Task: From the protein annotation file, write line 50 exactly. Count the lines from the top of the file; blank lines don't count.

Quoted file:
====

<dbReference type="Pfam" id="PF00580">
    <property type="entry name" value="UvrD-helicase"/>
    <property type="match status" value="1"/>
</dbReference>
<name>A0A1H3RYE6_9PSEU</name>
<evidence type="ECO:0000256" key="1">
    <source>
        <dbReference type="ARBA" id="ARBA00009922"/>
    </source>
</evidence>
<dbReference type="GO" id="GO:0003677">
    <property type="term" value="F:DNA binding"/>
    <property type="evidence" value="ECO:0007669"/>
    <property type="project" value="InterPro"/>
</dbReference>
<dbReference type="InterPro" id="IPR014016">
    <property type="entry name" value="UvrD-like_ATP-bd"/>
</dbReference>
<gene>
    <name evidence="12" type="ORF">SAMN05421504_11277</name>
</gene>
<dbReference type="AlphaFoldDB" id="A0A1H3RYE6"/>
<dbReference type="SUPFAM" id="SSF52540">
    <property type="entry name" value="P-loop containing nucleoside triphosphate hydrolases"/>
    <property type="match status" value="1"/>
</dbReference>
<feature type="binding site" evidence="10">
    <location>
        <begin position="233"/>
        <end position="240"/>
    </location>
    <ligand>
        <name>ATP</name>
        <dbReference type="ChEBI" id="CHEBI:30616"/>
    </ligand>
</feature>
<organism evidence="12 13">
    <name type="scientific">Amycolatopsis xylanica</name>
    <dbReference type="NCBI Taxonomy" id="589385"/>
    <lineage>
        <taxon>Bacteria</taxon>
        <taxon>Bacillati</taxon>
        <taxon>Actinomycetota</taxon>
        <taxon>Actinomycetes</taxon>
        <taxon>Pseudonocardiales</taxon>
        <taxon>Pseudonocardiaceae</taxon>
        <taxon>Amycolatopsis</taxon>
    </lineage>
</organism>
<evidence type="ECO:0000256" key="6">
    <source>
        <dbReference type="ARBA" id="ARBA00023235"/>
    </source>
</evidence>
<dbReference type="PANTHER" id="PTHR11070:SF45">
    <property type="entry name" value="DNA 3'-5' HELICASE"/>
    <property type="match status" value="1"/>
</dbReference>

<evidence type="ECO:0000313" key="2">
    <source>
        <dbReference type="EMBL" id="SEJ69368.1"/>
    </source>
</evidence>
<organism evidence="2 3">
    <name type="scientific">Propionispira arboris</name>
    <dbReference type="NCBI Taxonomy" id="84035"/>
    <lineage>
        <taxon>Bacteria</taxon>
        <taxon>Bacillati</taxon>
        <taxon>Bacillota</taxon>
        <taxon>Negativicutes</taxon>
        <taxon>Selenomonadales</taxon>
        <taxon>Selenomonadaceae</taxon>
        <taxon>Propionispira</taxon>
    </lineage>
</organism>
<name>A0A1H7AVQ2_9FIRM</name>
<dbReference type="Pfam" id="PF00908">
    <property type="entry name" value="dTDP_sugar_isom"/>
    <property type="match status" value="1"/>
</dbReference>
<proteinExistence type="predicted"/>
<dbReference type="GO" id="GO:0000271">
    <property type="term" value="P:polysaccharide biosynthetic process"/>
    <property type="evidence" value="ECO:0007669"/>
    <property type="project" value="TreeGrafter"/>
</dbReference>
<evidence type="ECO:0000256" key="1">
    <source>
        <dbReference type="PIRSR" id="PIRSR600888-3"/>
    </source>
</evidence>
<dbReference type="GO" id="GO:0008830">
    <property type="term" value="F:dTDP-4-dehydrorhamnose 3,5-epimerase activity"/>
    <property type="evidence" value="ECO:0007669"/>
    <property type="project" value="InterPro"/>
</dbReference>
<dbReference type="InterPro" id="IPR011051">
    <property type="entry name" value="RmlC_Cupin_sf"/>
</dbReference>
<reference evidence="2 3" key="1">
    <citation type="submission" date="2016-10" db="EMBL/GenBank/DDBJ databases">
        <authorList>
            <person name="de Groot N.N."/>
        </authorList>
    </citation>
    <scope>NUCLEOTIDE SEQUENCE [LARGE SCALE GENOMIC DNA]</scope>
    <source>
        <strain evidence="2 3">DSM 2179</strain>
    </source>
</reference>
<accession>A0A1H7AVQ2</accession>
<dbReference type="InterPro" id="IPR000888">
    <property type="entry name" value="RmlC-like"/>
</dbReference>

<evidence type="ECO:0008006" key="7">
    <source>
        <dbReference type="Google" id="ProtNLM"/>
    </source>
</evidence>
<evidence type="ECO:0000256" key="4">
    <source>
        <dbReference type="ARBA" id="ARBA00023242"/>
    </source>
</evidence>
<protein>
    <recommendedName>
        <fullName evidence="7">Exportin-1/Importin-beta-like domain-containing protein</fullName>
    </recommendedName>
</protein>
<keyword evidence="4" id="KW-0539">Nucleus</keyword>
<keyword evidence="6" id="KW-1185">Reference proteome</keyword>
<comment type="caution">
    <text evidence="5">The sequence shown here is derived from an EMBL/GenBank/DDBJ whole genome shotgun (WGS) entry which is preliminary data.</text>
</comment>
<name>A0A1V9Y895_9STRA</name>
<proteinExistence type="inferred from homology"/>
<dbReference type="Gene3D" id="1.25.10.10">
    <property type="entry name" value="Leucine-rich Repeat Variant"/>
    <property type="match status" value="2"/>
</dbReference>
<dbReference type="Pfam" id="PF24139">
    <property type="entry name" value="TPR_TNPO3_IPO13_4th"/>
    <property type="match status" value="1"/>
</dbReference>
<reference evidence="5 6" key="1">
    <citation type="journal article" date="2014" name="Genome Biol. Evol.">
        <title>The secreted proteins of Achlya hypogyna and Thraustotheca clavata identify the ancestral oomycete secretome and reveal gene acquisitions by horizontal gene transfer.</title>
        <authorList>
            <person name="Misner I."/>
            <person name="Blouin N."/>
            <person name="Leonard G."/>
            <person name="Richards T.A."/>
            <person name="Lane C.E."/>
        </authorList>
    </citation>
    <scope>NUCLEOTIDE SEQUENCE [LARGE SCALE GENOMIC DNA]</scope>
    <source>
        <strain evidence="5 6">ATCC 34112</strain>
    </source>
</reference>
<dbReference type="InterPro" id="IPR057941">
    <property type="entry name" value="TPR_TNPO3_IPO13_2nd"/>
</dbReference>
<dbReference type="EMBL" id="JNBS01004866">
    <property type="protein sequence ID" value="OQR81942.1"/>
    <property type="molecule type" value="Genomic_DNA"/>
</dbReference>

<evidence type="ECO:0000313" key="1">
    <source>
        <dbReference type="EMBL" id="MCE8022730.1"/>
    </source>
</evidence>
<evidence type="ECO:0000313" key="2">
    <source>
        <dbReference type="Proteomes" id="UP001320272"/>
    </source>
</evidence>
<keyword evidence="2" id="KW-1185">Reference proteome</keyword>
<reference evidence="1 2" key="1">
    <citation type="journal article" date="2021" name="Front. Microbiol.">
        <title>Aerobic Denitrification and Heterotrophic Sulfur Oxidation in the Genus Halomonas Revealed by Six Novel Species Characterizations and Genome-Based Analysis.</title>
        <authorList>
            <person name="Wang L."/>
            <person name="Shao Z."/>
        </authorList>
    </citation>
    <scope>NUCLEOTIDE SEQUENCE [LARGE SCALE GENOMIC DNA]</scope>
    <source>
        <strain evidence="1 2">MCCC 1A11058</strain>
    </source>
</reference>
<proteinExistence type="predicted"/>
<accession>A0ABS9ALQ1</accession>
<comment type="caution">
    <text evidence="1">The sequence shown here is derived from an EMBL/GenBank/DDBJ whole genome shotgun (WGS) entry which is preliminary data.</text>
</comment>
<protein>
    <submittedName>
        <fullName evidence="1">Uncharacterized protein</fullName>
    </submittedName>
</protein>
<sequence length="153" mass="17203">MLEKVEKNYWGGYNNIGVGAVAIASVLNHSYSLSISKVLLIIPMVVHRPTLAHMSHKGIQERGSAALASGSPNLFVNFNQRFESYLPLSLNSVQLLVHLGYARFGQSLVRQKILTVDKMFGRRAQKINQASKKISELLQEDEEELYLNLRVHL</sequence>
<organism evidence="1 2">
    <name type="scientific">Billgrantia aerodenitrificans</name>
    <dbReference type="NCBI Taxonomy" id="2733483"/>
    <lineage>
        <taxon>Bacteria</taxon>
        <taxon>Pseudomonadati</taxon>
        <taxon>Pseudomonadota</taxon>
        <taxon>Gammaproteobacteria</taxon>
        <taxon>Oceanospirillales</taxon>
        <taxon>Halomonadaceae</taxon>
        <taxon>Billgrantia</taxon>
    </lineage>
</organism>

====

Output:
<evidence type="ECO:0000256" key="6">